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The Legend

Mama Africa

Unscented soap with 50% shea butter


Some people dare to dream of a better life despite the uncertainty and pitfalls along the way. Euphrasie Mougalinda was one such person. Very young, she resolved to get an education and become a writer. Her mother, who slaved away making shea butter in the village of Sissili, always encouraged her.

Every night before bed, though exhausted, Mama Africa always took time to massage nutty-smelling shea butter into her children’s skin to keep their feet from cracking and developing fissures that could lead to dangerous or even deadly infections. It had to be done at night since road dust would stick to their legs if it was applied in the morning.

Euphrasie attended classes three days a week at the school in the next village, learning to read and write and devouring the books in its tiny library. In 1974, she turned 21 and was accepted to attend university in Ouagadougou. As the only woman in the small class of twelve literature students, she beamed with pride.

The university was in its first year of operation and qualified teachers were scare in Mali. That is how Jean-Pierre Desforges, a young Quebecer from Compton, Quebec who was excited by the adventure of teaching poetry in a foreign land came to stand before Euphrasie's class. They fell in love at first sight. Three years later, she did not hesitate to follow Jean-Pierre back to his cold native land.

To her great surprise, in her African eyes Québec was a very exotic locale! With its four successive seasons and their distinct landscapes and the winter snows she found so very hard to describe in letters to her parents, her entire life was like a romance novel, from her loving Jean-Pierre to her frigid adoptive land.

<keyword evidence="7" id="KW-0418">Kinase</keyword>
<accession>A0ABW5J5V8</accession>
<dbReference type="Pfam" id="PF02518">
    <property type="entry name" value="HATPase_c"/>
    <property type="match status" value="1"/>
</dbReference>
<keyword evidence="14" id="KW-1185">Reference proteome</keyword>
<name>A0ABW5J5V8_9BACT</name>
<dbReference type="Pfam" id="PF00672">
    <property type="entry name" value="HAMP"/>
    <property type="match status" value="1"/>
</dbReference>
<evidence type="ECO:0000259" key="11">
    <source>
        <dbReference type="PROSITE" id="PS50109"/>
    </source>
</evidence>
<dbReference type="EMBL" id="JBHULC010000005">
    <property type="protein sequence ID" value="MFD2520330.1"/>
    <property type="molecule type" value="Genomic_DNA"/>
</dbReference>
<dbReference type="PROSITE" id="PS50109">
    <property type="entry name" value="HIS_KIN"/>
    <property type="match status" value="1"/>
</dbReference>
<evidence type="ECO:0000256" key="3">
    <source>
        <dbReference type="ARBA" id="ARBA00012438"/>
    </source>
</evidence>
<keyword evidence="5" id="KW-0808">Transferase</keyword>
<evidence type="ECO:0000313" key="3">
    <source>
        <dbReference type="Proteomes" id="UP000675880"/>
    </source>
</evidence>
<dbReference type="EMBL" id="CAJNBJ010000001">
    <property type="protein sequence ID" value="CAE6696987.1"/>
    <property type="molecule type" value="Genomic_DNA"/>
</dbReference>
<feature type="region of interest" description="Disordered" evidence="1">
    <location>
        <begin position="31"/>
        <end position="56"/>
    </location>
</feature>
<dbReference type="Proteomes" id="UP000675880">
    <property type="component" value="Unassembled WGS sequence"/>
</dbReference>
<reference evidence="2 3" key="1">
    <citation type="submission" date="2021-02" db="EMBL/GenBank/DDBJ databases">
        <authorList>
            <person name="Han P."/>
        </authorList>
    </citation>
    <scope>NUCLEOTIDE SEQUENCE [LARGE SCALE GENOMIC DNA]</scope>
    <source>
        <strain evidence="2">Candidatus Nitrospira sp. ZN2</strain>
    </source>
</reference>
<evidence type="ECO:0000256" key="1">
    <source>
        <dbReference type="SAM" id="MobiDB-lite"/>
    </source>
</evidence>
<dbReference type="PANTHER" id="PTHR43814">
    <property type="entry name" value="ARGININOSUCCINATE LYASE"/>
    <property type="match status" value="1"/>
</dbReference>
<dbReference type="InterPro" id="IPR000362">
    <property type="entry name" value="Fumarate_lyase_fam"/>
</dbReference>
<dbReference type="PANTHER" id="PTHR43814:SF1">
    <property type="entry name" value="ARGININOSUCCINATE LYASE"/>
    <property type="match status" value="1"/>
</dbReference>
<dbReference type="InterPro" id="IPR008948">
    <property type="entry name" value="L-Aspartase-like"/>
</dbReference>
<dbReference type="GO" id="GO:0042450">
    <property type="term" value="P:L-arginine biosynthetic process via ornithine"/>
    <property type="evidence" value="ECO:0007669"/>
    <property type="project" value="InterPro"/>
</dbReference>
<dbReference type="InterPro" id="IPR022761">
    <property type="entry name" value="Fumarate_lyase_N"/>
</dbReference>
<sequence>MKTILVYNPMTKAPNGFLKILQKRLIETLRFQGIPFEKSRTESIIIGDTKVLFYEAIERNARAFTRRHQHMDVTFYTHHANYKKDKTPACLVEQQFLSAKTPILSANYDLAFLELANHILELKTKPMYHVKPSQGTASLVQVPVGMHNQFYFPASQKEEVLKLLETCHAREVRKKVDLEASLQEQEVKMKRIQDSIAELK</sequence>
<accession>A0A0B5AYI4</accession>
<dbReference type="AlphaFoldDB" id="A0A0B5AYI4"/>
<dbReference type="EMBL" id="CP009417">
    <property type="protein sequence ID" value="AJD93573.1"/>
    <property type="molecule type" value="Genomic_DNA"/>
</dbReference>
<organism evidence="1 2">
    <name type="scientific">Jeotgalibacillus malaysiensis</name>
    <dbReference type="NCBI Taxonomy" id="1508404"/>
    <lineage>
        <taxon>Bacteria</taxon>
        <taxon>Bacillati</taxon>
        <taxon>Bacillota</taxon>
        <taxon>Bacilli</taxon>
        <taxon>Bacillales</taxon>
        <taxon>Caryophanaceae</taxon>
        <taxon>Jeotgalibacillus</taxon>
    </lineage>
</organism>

She religiously kept the daily ritual her Mama Africa had instilled in her, waiting for the butter to soften in her palm before lovingly working it in. She had been warned that the cold land would change her skin, but season after season, despite wind gusts and abrupt temperature changes, her skin was always healthy and silky smooth. The entire village envied her natural beauty – all without makeup! Euphrasie knew nothing of makeup. For her, beauty and simplicity went hand-in-hand. That simplicity and her natural generosity led her to share her beauty secret. And her secret spread as surely as shea butter over skin dried and cracked by the Québec winter.

So every time you treat your skin to shea butter, give a little thanks to Mama Africa!

Thank you to B., whose story inspired the legend of Mama Africa.

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